Ear Infections Decreasing in Babies Due to Breastfeeding and Vaccines

MedicalResearch.com Interview with:

Tasnee Chonmaitree, M.D. Professor, Pediatrics and Pathology Division of Pediatric Infectious Diseases Department of Pediatrics University of Texas Medical Branch Galveston, TX 77555-0371

Dr. Tasnee Chonmaitree

Tasnee Chonmaitree, M.D.
Professor, Pediatrics and Pathology
Division of Pediatric Infectious Diseases
Department of Pediatrics
University of Texas Medical Branch
Galveston, TX 77555-0371

MedicalResearch.com: What is the background for this study?

Dr. Chonmaitree: Respiratory infections are common in infants and young children; they are caused by viruses and/or bacteria. Viral upper respiratory tract infection or the common cold is exceedingly common and leads to bacterial complications such as ear infection, which the leading cause of antibiotic prescription in the US and the most common reason children undergo surgery (ear tube placement). In the past few decades, some bacterial and viral vaccines have become available aiming to reduce respiratory infections in children.

MedicalResearch.com: What are the main findings?

Dr. Chonmaitree: Our study looked to update information on how often infants in the first year of life acquired the common cold, and ear infection in the new vaccine era. The study was performed between 2009 and 2014 and included 367 infants followed closely from near birth up to one year of age. We found that on average, an infant had about 3 colds in the first year of life, and almost half of infants had ear infection by age 1 year. This was less than what happened in the past few decades. The reduction of ear infection may have been the result of many factors from bacterial and viral vaccine use, to increased breastfeeding rate and reduction in household smoking. Risk factors for ear infection included carriage of bacteria in the nose, frequencies of common cold and lack of breastfeeding.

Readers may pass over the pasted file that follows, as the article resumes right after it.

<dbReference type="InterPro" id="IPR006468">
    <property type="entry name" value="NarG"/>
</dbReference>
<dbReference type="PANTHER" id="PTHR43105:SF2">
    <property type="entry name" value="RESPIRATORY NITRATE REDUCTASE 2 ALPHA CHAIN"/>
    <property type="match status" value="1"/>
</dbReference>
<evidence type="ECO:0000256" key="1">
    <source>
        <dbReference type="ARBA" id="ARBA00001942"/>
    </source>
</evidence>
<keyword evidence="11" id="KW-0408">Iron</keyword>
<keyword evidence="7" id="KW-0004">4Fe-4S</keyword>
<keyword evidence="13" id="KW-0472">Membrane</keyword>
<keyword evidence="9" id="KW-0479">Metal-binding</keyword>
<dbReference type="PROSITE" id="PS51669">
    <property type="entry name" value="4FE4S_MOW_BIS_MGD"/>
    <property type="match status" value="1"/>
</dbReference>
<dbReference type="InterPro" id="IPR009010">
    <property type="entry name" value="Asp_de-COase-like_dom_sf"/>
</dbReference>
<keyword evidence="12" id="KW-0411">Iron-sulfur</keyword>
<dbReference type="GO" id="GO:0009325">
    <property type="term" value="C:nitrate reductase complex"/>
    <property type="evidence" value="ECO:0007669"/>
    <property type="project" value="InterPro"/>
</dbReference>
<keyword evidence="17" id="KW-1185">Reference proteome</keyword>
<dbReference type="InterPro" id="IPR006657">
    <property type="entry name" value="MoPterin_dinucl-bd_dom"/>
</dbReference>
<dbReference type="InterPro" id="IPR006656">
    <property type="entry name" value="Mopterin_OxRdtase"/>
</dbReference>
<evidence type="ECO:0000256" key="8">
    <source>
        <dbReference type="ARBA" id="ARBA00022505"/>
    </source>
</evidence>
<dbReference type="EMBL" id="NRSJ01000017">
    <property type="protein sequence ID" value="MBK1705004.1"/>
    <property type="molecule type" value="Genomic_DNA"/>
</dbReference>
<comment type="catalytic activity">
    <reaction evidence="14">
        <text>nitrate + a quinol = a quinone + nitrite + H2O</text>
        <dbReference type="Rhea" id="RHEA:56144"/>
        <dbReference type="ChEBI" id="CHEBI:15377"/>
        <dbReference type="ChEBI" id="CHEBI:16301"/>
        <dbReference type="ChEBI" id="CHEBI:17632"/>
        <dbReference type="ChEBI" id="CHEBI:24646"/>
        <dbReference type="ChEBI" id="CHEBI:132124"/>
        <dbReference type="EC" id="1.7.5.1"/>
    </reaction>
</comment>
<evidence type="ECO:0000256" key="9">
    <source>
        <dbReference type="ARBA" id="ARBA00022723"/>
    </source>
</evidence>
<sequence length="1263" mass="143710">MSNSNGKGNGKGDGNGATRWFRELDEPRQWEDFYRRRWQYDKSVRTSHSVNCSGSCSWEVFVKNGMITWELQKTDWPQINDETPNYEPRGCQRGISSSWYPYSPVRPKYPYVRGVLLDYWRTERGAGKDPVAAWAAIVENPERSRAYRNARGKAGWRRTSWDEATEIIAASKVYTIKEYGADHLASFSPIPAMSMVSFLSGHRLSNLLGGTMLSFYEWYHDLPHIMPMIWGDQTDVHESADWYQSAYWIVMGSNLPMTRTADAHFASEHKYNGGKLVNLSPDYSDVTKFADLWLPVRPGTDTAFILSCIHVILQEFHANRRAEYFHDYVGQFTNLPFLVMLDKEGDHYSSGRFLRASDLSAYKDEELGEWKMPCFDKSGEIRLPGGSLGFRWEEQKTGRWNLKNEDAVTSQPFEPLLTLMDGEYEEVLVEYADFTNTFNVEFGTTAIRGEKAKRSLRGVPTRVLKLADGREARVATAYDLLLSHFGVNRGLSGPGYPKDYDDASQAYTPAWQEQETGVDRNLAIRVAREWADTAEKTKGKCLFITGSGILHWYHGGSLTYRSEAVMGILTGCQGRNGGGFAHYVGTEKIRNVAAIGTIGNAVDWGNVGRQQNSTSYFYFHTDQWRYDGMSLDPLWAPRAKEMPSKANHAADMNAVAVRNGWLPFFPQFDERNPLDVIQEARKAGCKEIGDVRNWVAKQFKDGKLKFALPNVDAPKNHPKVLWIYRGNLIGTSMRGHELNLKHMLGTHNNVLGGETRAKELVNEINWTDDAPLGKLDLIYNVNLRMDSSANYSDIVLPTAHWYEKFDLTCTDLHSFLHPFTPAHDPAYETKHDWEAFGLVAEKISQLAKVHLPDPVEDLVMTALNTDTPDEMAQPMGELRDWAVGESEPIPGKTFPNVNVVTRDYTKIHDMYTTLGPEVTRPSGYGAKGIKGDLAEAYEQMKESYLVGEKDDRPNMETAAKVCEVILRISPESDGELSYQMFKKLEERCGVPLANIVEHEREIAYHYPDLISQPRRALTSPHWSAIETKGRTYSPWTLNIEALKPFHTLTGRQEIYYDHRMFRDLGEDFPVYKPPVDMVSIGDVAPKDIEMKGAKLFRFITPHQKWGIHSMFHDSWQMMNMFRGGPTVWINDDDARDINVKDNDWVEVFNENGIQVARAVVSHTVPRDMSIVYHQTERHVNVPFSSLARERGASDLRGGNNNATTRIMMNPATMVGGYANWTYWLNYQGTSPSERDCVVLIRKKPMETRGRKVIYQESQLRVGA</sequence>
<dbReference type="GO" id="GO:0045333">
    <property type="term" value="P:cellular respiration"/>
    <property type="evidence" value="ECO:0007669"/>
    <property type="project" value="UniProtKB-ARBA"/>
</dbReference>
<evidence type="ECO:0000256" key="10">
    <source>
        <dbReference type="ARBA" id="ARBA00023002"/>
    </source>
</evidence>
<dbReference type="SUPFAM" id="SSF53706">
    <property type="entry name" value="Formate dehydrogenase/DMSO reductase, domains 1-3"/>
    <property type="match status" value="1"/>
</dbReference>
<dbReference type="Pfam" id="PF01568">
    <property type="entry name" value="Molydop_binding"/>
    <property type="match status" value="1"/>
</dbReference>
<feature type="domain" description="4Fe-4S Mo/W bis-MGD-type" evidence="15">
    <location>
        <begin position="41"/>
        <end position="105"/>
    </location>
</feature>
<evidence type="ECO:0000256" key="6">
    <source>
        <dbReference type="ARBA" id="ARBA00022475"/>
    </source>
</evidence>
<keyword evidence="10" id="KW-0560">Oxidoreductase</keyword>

MedicalResearch.com: What should clinicians and patients take away from your report?

Dr. Chonmaitree: The take home message is that medical progress in the last few decades had helped reduce the incidence of this childhood infection.

Parents should make sure their infants received bacterial and flu vaccines as recommended, breastfeed them as recommended by the AAP, avoid cigarette smoke exposure, and exposure to someone with the common cold. In ear infection-prone children, avoid crowding condition (e.g. daycare) if they can help it; if not chose smaller daycare or home day care to reduce infection exposure from other children. 

MedicalResearch.com: What recommendations do you have for future research as a result of this study?

Dr. Chonmaitree: Further study of specific bacterial and viral interactions may help identify future important intervention, in order to prevent ear infection further. 

MedicalResearch.com: Thank you for your contribution to the MedicalResearch.com community.

Citation:

Chonmaitree, R. Trujillo, K. Jennings, P. Alvarez-Fernandez, J. A. Patel, M. J. Loeffelholz, J. Nokso-Koivisto, R. Matalon, R. B. Pyles, A. L. Miller, D. P. McCormick. Acute Otitis Media and Other Complications of Viral Respiratory Infection. PEDIATRICS, 2016; 137 (4): peds.2015-3555 DOI:10.1542/peds.2015-3555

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More Medical Research Interviews on MedicalResearch.com

Tasnee Chonmaitree, M.D. (2016). Ear Infections Decreasing in Babies Due to Breastfeeding and Vaccines MedicalResearch.com

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